A new survey published by the Legatum Institute finds that business owners in China are overwhelming optimistic about the future, but depend heavily on government support.

With more than 2,000 respondents, the report is one of the largest surveys of business owners and managers ever undertaken in China.

It provides an interesting understanding of what entrepreneurs themselves think about business, government and the economy.

In partnership with YouGov, the Legatum Institute asked entrepreneurs for their view on topics such as the direction their country is currently heading, the effectiveness of government, trust between citizens, the effect of the financial crisis on entrepreneurship, confidence in their country’s economic future and much more.

In addition to business owners, the survey queried managers of companies as well as individuals who aspire to entrepreneurship but who have not yet set up their own venture.

Key findings:

  • 62% of respondents think China will be the biggest economic power in 20 years
    • Vast majority of business owners cite “making money” as motivation, but care deeply about improving their local communities
    • 81% in China believe they and their fellow citizens are more naturally entrepreneurial than other societies
    • A majority believe their lives will be significantly better in 5 years
    • 84% believe that China is heading in the right direction, but only 30% believe that the government is doing a “very good job.”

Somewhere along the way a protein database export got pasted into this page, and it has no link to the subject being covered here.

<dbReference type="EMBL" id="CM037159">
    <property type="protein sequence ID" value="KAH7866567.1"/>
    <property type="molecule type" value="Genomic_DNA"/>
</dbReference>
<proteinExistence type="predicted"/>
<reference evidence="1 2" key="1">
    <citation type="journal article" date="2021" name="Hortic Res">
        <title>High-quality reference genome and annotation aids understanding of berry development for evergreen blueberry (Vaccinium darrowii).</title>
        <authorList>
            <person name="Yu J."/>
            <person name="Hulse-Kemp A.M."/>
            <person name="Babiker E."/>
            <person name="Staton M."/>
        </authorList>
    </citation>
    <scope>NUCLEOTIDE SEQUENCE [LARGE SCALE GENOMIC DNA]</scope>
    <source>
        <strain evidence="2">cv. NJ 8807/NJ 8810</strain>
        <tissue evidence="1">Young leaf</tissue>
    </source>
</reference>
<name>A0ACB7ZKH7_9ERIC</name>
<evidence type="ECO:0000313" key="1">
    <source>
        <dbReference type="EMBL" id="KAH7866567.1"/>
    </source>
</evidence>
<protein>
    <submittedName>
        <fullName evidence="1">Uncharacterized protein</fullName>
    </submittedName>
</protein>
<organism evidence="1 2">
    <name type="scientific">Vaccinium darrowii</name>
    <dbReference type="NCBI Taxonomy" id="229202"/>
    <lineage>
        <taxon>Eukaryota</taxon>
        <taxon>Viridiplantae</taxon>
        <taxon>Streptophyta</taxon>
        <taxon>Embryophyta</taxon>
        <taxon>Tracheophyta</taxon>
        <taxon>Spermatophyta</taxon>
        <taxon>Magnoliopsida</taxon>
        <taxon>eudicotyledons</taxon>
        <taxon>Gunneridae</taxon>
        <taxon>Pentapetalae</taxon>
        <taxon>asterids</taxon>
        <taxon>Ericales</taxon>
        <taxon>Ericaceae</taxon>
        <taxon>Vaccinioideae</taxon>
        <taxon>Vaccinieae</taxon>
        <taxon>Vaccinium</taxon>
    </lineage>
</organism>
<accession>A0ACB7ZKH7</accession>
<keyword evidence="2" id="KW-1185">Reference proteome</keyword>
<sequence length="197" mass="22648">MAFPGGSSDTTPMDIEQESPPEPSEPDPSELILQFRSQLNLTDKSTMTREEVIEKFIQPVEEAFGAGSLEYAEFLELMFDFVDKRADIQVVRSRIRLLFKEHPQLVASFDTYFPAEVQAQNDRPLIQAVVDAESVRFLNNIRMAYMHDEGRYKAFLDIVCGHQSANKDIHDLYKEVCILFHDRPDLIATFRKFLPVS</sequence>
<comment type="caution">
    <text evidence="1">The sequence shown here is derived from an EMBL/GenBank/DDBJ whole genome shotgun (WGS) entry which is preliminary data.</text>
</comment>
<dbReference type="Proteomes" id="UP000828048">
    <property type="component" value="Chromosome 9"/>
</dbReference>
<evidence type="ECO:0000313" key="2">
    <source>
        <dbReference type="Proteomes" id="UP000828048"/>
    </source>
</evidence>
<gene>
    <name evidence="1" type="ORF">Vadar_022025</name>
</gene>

• 85% believe that people can generally be trusted and 78% believe strongly in the value of working hard in order to succeed
    • Entrepreneurs have fairly positive views of their governments’ relationship with the business community in general, but when asked to name specific barriers to business success, government institutions and regulations are atop the list
    • Nearly half of respondents cite pro-business actions or environments in universities, government communications, and media as key factors in their decision to start a business
    • Business owners place a greater value on improving the quality of life in their communities than senior managers who run companies they do not own
    • 53% of entrepreneurs see corruption as a serious threat to business

Commenting on the findings, Dr Ryan Street of the Legatum Institute said: “Perhaps the most interesting overall finding is that entrepreneurs in China are heavily encouraged and motivated by the government’s activities, rather than by the more organic and cultural entrepreneurial spirit we see in India.

This may not be surprising, given the nature of the state’s involvement in business promotion in China. However, our survey can be seen as confirmation of what most people suspect already, namely that economic growth in China remains intrinsically bound to the government’s agenda.”